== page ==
Since the dawn of time, once humans acquired the gift of speech, they have felt the need to name everything and everyone in their immediate world. While doing research for an Osher course I am teaching on ancient historians, I learned that the Romans used three names for most people. The first was the praenomen (first name), the second was the gens (family name), and the third was the cognomen (common name) by which the individual was called. The cognomen was based on either some physical characteristic or on some momentous deed, such as a military victory. Thus, the famous Julius Caesar’s full name was Gaius (praenomen) Julius (of the Julian family) Caesar (“fine head of hair”).… Read more

As we enter a new era of the COVID-19 pandemic, the benefits of a vaccine booster at this time remain uncertain. The mRNA vaccines (Pfizer and Moderna) usually result in creating high antibody titers for at least six months in immunocompetent hosts. After that, it appears that the antibody titer may start to wane. However, it remains unclear if these titers directly correlate with protection, since other aspects of the immune system also are stimulated by these vaccines. In those who have underlying immunosuppression, including transplant recipients and cancer patients undergoing chemotherapy, the antibody response is often less robust. Because of their relatively poor antibody response, the FDA recently approved an additional booster vaccine dose for individuals with solid organ transplants or equivalent immunosuppressed status. … Read more


In a moment of cynical excess a few months ago, I speculated that Shakespeare and Dr. Seuss would be the next victims of the cancellation/bowdlerizing culture.

Then, like millions of parents and grandparents worldwide, I was shocked and disappointed when Dr. Seuss Enterprises announced that it would cease publication of six of his picture books because of depictions it now deems “hurtful and wrong.”

Geisel was not a physician, but added “doctor” to his middle name as his pen name and was a prominent figure on the Dartmouth campus as an undergraduate. (Full disclosure: my de facto godfather was his classmate, and I am a graduate of Dartmouth College and of its medical school.)… Read more

Sometimes in the pediatric ophthalmology clinic, things just don’t go my way. While we all love our patients, some of them can be a little (OK, a lot) more draining than others: the uncooperative 6-year-old who could read the smallest line of the eye chart in 10 seconds last time, but decides to stubbornly dig in his heels and make me beg for every Snellen letter over 15 agonizingly slow and oppositionally defiant minutes. Next door is the 4-year-old with supposed low tone who suddenly has more strength (and appendages) than John Cena when I try to put eyedrops in. Should it really take four of us to put eyedrops in this kiddo?Read more

February 14, years ago, my wife and I made an early exit from a Heinz Hall Pops Concert. We wanted to beat the crowd to the parking garage elevators. I was wearing only a sport coat and tie with my stethoscope still in my pocket as I had made a late exit from the office and deferred dinner. 

We succeeded and stepped into one of the elevators as it left with only the two of us. As the door opened on a top floor, my wife saw a man from the adjacent elevator collapse in the exit area. I stepped out and saw he was not moving.… Read more

Patricia L. Bononi, MD, FACP
2021 ACMS president

Dr. Bononi received her bachelor of science degree from Georgetown University. She earned her medical degree from the University of Pittsburgh and completed her internship and residency in Internal Medicine and fellowship in Endocrinology at the University of Pittsburgh Medical Center. She is board certified by the American Board of Internal Medicine and the American Board of Endocrinology, Metabolism and Diabetes Mellitus.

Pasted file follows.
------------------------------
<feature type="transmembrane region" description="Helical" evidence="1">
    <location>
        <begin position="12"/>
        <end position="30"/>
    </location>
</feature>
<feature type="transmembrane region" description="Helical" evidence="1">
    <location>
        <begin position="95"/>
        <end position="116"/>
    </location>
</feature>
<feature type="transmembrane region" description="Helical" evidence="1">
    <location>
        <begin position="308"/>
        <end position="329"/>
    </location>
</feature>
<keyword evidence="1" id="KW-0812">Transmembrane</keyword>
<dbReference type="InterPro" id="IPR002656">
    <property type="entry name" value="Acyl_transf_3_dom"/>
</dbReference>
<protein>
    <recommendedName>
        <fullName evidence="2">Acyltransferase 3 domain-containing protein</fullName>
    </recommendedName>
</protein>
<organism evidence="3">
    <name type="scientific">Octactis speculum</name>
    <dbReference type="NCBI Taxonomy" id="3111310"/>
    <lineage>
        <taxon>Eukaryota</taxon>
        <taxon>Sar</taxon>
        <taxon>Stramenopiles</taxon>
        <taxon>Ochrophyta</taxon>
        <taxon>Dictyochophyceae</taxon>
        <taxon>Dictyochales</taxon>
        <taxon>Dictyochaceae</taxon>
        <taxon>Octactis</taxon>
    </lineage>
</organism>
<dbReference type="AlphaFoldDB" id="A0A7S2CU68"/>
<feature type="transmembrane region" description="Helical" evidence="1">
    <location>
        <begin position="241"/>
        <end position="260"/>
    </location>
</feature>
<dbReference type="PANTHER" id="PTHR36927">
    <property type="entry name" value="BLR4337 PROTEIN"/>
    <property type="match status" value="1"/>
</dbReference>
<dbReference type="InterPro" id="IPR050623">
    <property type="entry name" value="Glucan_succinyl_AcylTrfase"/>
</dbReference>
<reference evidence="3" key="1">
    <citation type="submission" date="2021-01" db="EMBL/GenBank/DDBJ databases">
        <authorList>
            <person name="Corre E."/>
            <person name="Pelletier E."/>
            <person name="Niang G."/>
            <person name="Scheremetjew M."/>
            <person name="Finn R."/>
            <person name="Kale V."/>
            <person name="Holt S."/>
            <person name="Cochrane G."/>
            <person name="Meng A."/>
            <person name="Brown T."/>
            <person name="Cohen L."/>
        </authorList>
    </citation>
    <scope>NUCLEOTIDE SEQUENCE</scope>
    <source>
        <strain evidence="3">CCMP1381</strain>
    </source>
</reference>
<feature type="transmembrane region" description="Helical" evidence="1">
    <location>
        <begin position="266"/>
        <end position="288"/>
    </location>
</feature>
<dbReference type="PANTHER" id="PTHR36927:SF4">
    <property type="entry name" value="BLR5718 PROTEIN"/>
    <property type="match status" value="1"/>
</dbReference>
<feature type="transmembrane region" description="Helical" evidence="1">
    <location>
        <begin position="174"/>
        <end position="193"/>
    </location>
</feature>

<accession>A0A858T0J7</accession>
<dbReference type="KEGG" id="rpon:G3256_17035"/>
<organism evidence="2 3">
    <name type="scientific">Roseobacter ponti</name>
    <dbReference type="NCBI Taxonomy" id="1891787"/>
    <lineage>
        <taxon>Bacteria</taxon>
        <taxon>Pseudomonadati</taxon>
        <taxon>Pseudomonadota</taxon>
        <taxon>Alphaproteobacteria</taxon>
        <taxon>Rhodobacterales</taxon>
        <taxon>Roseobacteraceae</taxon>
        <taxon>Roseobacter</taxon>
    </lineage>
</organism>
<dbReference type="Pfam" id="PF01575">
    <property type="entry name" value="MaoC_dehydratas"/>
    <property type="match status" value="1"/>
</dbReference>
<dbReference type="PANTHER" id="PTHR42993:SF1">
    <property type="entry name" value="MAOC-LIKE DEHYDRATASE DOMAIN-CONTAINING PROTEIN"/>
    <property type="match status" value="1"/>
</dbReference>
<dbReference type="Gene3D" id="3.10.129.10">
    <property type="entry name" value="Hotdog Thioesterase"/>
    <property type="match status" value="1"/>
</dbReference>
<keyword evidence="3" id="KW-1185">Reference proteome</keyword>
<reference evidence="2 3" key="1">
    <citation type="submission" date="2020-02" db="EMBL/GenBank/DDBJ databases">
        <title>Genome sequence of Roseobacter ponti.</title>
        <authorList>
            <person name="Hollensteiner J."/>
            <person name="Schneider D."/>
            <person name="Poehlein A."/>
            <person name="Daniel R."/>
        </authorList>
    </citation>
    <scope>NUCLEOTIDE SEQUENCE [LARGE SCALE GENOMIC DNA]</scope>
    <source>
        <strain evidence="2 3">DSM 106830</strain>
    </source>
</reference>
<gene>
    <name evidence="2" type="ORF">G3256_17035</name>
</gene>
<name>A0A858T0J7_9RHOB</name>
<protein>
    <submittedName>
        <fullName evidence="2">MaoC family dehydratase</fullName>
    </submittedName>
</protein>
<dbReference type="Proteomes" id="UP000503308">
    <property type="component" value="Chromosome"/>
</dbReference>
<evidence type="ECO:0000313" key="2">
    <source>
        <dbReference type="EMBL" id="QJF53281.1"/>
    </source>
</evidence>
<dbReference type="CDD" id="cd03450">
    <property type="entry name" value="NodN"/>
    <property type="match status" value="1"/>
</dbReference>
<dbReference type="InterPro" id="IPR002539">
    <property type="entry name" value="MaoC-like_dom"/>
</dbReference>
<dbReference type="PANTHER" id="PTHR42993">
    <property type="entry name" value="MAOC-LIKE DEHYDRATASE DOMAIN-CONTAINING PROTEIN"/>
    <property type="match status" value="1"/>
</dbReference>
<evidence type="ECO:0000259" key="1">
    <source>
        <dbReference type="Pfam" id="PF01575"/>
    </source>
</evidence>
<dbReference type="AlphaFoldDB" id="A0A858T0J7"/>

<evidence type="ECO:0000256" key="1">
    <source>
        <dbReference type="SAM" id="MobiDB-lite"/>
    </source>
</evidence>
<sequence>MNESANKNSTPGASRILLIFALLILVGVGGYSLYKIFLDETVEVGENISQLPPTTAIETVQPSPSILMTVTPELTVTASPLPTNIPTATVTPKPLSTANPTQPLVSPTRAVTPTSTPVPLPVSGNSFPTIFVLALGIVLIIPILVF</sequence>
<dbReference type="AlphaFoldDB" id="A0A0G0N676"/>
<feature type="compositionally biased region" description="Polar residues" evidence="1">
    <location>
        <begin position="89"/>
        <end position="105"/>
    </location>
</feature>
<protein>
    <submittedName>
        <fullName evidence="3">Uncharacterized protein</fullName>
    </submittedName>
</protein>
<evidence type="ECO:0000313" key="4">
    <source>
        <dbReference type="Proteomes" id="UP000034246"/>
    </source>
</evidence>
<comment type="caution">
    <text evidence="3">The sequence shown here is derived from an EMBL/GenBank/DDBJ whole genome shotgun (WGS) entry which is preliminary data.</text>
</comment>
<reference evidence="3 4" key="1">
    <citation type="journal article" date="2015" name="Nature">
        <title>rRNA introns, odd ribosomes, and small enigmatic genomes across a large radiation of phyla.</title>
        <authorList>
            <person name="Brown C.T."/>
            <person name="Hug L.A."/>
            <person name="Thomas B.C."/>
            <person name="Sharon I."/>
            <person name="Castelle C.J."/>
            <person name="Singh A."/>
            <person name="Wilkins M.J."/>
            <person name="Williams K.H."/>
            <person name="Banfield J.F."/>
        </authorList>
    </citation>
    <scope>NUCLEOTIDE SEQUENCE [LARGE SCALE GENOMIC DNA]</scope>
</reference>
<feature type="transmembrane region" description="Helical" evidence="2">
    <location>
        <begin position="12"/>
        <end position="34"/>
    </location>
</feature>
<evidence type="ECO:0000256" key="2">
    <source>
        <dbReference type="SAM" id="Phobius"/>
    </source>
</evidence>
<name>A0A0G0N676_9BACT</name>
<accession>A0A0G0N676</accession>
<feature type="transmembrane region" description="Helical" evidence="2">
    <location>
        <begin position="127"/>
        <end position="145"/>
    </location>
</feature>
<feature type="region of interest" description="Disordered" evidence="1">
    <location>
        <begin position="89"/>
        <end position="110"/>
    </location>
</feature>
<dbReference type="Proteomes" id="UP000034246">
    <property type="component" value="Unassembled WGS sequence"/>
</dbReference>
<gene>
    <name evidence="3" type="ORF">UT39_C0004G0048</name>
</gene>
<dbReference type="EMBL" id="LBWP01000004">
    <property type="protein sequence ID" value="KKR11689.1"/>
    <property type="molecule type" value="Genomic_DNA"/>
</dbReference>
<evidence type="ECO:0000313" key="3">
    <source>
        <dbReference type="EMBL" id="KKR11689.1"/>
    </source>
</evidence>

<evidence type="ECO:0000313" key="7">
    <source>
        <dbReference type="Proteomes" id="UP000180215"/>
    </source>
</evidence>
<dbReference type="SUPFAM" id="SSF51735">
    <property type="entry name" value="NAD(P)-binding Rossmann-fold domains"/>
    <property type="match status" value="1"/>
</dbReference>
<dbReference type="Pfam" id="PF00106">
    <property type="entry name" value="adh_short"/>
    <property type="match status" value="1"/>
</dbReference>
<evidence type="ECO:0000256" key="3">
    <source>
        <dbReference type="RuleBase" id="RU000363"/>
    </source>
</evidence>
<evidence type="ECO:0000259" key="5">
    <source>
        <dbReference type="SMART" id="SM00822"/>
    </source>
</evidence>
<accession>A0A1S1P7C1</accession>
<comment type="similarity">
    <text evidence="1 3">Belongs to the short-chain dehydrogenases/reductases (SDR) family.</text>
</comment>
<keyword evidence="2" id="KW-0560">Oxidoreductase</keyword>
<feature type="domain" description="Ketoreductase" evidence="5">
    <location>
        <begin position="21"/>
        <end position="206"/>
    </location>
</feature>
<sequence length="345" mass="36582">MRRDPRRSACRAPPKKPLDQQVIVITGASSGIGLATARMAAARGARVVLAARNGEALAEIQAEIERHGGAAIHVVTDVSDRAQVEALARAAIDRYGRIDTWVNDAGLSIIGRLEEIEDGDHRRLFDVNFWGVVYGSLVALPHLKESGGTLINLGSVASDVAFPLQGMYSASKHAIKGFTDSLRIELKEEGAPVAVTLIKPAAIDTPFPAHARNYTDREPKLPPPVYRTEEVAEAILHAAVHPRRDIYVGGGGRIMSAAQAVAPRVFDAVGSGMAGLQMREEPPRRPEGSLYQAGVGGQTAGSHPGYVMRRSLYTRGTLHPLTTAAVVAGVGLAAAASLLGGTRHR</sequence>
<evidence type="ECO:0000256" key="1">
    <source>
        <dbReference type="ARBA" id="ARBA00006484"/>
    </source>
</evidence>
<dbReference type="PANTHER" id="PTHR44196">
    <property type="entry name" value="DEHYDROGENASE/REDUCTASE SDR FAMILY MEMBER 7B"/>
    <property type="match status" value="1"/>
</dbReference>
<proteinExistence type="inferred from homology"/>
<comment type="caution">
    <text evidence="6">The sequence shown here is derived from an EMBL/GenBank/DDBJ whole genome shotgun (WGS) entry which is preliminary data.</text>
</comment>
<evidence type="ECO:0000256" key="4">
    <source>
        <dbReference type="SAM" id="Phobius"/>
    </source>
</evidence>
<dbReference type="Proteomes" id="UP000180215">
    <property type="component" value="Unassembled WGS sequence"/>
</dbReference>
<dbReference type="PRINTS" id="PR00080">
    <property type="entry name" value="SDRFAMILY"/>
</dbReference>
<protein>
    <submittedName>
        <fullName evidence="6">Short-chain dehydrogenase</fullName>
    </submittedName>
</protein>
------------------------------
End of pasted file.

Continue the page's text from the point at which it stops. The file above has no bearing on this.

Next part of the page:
Dr. Bononi is the medical director of the Allegheny Health Network (AHN) Center for Diabetes since 2013. She has been site Principal Investigator for more than 20 clinical trials testing medications for diabetes mellitus.

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Opinion

Executive Committee …………..5
COVID-19 vaccines: Protect yourself, protect your loved ones and help return our world to a better place
Raymond E. Pontzer, MD, FACP

Editorial ………………………………6
Lessons for ‘the After’
Deval (Reshma) Paranjpe, MD, MBA, FACS

Editorial ……………………………..7
Finding my niche – training to be a physician scientist
Andrea G. Witlin, DO, PhD

Editorial ……………………………..9
Disruptive technology
Richard H. Daffner, MD, FACR

Perspective ………………………12
‘The Few’
Timothy Lesaca, MD

Perspective ………………………14
Symbolism in American political parties:
How a donkey and an elephant came to represent Democrats and Republicans
Kris Gopal, MD

Departments

Membership Benefits …………16
Society News …………………….18
• Pittsburgh Ophthalmology Society
• Pennsylvania Geriatrics Society – Western Division
Activities & Accolades ……….20
Classifieds ………………………..20

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HERSHEY, Pa. – Lawrence R. John, MD, has spent more than 40 years helping his patients stay healthy. As president of the Pennsylvania Medical Society (PAMED), he aims to help his physician colleagues improve their health as well.

Dr. John, a family medicine physician from Pittsburgh, was sworn in as the 170th president of PAMED on Saturday night during a ceremony at the Hershey Lodge. He practices with Drs John Chantz Biedrzycki & Associates-UPMC and was named one of “Pittsburgh’s Best Doctors” by Pittsburgh Magazine in both 2017 and 2018.

He has held numerous state and county leadership positions during his 41 years in organized medicine, including president and chair of the Allegheny County Medical Society.

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